Amazon, Apple, Google, Facebook and Microsoft — the five largest U.S. tech firms — are speeding up their acquisitions, even as they are under antitrust investigation by federal officials and state attorneys general. By the end of June, the companies had disclosed 27 deals, up 29 percent from the same period last year, when they announced 21 deals. The increase in purchases could be used as proof by regulators and economists that these companies are using their wealth to dominate competitors and increase their market share. Continue reading Big Tech Firms Step Up Acquisitions Despite Antitrust Probes

Amazon, Google, Qualcomm Support Global Antitrust Institute

Last year, the Global Antitrust Institute, part of the Antonin Scalia Law School at George Mason University, organized and paid for a weeklong conference in California for antitrust regulators from 30 foreign countries, including Australia, Brazil, China and Japan. At the conference, these officials attended classes that were described as continuing education to learn more about the economic foundation of competition regulations. According to attendees and critics, however, the message of the conference also benefited Big Tech companies. Continue reading Amazon, Google, Qualcomm Support Global Antitrust Institute

FTC Probe of Facebook Unlikely to Conclude by Election Time

About a year ago, the Federal Trade Commission chair Joseph Simons predicted that the antitrust probe of Facebook would be done before the presidential election, a goal that now seems unlikely. If it runs into next year, a new president could change the FTC’s priorities. For now, the Facebook investigation continues, with staff members prepping depositions of Facebook chief executive Mark Zuckerberg and chief operating officer Sheryl Sandberg and examining its purchase of Giphy, a search database for short videos. Continue reading FTC Probe of Facebook Unlikely to Conclude by Election Time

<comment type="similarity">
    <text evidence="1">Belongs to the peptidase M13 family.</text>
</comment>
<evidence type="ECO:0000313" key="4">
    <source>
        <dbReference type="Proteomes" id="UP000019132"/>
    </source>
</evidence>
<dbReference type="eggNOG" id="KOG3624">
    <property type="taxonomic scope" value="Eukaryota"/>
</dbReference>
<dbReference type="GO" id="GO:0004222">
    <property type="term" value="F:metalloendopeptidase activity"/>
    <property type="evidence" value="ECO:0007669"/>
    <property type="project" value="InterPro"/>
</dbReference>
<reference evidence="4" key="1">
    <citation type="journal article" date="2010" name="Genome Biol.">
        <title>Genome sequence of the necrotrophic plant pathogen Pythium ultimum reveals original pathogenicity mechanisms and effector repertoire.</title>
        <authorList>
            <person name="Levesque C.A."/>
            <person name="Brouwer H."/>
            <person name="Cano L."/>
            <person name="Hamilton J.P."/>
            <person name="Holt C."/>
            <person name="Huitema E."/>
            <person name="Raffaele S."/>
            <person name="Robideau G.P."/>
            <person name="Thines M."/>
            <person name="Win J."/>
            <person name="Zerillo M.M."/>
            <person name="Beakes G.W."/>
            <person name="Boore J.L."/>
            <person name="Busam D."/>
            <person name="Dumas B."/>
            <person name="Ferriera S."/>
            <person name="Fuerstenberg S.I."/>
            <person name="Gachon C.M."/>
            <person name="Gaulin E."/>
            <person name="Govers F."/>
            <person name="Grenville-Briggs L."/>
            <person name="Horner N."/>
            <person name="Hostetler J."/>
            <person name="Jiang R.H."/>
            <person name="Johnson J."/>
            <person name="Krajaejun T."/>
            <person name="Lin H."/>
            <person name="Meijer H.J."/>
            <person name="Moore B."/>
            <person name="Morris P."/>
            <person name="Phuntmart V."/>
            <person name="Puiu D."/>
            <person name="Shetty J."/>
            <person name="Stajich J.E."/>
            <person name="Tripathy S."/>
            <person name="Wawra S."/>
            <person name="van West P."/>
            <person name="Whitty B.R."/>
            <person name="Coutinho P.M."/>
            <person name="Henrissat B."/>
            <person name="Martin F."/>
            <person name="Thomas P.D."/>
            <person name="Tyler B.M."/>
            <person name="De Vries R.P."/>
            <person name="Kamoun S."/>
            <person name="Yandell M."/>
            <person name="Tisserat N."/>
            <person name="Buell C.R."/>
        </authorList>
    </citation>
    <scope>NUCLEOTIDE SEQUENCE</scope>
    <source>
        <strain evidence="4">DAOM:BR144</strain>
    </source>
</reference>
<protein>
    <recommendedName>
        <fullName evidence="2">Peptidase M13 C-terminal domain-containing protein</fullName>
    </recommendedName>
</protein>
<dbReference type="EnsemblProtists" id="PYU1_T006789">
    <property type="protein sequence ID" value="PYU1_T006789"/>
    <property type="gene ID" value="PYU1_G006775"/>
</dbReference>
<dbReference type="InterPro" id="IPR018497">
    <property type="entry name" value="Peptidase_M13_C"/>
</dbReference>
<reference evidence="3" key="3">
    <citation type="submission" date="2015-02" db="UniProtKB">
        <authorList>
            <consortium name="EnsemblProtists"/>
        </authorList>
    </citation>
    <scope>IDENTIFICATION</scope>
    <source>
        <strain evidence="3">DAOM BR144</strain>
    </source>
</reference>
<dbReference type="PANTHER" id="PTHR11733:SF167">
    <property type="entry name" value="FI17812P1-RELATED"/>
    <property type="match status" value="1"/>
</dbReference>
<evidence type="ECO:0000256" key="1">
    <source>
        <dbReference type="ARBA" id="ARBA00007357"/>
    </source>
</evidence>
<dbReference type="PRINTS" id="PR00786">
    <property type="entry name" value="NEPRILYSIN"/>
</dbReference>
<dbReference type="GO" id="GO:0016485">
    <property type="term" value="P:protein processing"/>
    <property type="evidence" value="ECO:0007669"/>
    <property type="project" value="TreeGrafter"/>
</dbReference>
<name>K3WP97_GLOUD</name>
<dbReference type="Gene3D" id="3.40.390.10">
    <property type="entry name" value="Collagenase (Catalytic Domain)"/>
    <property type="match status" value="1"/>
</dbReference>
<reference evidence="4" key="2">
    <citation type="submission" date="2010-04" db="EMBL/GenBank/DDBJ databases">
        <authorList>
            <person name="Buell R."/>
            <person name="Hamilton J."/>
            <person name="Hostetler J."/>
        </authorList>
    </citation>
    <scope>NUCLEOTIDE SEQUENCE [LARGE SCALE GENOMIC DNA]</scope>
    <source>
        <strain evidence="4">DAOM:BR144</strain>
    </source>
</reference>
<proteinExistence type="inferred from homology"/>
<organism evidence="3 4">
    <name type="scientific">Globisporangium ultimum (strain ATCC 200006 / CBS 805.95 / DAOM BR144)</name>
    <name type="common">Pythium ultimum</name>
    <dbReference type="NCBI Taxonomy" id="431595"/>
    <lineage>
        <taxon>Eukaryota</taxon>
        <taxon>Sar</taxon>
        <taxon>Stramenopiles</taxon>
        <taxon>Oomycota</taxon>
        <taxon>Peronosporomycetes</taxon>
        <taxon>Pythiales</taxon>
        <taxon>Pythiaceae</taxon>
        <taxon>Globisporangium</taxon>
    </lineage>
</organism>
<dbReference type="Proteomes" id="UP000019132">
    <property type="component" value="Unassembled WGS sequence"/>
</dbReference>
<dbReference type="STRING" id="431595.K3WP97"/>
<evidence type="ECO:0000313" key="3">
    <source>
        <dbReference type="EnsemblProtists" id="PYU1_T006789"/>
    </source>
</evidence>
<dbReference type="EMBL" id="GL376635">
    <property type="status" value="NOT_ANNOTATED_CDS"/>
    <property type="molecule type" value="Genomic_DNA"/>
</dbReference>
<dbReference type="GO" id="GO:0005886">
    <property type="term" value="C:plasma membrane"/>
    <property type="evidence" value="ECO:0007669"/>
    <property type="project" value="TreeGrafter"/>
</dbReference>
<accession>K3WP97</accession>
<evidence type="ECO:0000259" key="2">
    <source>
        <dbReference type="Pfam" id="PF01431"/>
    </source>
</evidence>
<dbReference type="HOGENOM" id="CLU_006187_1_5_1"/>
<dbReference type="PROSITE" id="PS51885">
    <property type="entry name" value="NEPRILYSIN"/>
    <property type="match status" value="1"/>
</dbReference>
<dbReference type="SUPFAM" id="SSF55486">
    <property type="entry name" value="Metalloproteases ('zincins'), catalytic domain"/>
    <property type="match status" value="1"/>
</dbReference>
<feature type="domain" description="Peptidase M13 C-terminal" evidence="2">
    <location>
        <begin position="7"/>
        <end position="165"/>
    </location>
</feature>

EU’s Antitrust Probe Expands to Include the Internet of Things

The European Union’s antitrust unit has broadened its focus of Big Tech companies to include voice assistants such as Siri and Alexa and the growing number of connected Internet of Things (IoT) devices. The EU’s competition commissioner Margrethe Vestager noted the threat of a big company pushing the market until “competition turns into monopoly.” With regard to IoT, she pinpointed voice assistants as the “center of it all,” but included any digital device that records consumer data from Apple Watch to an Internet-connected refrigerator. Continue reading EU’s Antitrust Probe Expands to Include the Internet of Things

India Hails Google’s New Fund but Plans to Regulate Big Tech

About half of India’s 1.3 billion people are not yet online, and Google hopes to improve its profile there with a new $10 billion Google for India Digitization Fund. The tech tech giant plans to invest in the country over the next five to seven years via equity investments and partnerships. But a recent government-ordered report urged India to create a data regulator position to oversee “the sharing, monetization and privacy of information collected online.” The report names Google (among other companies) as “squeezing new entrants and startups.” Continue reading India Hails Google’s New Fund but Plans to Regulate Big Tech

Big Tech Firms Cease Processing User Data From Hong Kong